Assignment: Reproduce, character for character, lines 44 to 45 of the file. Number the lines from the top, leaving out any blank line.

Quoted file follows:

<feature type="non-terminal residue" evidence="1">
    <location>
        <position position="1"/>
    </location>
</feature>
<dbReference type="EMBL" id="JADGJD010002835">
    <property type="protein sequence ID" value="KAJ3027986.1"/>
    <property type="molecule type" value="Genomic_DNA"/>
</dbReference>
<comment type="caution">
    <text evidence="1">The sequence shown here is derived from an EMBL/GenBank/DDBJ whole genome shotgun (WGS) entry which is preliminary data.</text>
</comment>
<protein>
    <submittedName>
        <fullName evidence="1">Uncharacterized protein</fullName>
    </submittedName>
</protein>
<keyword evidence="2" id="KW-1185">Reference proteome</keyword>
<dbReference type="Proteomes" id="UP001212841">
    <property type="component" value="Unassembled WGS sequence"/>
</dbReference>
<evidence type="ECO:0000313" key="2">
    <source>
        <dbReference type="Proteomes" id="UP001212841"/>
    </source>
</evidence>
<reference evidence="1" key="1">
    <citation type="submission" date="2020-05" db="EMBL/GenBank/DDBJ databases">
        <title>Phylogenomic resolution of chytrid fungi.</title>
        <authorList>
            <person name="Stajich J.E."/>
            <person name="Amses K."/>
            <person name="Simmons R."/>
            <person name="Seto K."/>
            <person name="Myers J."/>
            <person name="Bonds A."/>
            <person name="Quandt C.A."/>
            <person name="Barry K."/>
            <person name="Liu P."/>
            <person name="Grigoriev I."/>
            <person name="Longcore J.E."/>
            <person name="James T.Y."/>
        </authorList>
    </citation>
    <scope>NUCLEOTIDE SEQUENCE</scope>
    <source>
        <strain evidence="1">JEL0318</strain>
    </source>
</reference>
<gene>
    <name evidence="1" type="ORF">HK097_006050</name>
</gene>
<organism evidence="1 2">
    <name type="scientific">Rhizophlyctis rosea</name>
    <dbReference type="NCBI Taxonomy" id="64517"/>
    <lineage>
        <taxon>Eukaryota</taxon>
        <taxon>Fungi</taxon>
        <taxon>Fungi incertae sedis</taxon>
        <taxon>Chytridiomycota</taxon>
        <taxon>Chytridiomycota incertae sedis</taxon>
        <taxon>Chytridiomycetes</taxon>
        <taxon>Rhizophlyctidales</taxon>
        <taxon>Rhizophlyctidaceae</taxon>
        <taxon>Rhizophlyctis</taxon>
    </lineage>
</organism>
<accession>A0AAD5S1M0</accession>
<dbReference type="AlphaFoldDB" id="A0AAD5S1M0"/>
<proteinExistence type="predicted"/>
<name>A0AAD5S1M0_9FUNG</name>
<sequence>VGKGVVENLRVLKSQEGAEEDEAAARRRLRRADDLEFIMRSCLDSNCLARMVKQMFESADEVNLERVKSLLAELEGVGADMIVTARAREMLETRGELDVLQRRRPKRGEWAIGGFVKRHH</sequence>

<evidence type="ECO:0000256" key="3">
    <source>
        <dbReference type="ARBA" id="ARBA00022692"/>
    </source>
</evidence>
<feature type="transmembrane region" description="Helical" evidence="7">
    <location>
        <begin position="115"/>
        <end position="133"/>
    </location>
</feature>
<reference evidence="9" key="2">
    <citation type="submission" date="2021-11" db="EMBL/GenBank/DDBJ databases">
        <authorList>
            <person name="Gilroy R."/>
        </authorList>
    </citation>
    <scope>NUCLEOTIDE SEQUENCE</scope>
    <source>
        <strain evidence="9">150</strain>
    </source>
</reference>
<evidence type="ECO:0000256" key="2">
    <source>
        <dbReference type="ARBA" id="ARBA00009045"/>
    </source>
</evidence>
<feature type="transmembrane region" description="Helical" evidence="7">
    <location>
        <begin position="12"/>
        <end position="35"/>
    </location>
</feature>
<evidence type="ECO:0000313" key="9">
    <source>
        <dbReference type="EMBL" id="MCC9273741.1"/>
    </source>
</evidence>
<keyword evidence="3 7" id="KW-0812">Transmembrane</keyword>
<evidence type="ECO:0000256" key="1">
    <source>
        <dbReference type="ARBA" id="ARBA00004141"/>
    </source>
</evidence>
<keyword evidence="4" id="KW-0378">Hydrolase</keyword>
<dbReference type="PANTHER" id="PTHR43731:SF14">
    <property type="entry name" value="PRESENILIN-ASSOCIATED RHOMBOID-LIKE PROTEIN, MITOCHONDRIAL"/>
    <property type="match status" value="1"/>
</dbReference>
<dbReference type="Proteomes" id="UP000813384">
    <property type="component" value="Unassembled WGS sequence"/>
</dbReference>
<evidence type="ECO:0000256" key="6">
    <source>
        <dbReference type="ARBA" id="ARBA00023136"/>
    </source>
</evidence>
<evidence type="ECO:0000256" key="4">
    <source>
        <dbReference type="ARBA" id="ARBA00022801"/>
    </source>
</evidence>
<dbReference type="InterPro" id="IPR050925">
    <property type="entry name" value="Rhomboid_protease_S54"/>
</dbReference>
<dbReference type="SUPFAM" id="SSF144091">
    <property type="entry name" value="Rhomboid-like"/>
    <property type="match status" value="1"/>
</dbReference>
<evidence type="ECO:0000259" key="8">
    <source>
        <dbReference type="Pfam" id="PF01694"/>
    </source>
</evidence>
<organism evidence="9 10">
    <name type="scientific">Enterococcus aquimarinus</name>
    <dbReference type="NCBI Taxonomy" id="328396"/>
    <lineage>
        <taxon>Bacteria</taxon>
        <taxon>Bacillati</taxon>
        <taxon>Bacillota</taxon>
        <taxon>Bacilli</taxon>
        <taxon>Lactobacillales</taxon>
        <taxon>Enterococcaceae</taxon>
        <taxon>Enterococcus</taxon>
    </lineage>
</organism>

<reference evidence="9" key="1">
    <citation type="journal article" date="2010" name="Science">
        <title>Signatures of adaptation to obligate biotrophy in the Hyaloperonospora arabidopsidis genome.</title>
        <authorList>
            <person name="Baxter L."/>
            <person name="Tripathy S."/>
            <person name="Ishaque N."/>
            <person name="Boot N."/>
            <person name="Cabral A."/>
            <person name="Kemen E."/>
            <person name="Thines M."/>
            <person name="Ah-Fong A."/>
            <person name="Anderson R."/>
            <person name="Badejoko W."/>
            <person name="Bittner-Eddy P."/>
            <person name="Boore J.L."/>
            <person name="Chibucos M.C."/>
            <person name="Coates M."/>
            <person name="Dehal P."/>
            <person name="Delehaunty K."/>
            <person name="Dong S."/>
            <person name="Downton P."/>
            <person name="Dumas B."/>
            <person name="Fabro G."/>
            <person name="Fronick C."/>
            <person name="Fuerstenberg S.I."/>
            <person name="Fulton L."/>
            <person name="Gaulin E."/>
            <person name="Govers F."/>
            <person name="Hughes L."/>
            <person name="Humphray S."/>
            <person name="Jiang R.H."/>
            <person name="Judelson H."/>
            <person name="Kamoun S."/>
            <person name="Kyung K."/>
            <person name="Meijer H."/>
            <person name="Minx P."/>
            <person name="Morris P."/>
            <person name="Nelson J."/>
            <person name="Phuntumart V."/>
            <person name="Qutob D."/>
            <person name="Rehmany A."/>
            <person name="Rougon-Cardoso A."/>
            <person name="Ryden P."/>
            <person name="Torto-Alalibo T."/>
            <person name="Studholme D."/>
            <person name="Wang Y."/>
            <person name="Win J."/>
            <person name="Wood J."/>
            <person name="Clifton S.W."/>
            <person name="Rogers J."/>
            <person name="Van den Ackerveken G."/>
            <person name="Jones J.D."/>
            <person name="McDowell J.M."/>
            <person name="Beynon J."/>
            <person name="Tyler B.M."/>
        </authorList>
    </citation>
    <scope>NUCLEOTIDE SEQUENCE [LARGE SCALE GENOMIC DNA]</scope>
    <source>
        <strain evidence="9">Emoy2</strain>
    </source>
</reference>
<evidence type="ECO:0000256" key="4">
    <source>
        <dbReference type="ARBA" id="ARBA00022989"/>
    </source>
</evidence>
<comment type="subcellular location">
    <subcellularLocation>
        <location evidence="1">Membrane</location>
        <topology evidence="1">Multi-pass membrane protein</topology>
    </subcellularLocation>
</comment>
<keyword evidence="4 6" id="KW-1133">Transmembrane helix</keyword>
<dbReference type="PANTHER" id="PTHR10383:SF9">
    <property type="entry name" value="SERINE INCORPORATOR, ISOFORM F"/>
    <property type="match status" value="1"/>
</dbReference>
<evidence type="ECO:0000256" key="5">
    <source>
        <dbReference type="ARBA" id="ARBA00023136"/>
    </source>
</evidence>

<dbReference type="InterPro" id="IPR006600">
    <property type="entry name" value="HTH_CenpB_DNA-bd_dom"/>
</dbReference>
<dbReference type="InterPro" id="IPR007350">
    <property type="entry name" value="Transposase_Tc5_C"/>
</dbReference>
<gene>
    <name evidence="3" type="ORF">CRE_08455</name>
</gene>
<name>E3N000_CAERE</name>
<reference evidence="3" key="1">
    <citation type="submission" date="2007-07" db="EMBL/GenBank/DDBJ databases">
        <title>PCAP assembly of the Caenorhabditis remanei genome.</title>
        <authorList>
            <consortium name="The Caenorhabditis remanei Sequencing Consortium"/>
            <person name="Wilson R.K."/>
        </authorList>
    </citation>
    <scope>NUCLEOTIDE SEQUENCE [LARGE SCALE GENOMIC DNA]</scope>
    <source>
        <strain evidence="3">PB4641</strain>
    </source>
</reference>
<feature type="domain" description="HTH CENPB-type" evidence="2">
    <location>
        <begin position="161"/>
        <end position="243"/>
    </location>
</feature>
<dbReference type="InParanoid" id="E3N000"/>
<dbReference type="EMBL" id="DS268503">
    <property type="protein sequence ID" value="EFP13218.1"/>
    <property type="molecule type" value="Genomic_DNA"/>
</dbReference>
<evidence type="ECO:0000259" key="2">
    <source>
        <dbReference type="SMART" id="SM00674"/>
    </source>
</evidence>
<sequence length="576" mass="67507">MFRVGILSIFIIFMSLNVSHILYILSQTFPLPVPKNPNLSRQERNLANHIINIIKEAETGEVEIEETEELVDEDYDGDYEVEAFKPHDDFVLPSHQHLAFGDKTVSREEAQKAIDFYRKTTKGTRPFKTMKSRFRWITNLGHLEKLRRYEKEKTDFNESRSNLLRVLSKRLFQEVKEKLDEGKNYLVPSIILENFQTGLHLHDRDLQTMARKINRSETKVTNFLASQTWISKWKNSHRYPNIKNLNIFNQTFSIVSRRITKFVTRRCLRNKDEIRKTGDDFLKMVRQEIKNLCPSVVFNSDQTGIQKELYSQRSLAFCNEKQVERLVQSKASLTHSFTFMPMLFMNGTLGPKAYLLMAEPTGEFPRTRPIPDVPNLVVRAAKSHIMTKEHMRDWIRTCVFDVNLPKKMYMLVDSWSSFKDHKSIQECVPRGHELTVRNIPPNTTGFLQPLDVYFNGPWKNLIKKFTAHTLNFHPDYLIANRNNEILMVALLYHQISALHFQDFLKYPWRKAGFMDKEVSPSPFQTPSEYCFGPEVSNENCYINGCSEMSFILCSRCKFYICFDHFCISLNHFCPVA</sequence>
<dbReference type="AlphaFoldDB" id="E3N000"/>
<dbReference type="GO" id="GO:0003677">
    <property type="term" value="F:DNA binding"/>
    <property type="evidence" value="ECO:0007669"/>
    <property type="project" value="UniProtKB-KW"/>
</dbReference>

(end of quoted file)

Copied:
    </citation>
    <scope>NUCLEOTIDE SEQUENCE</scope>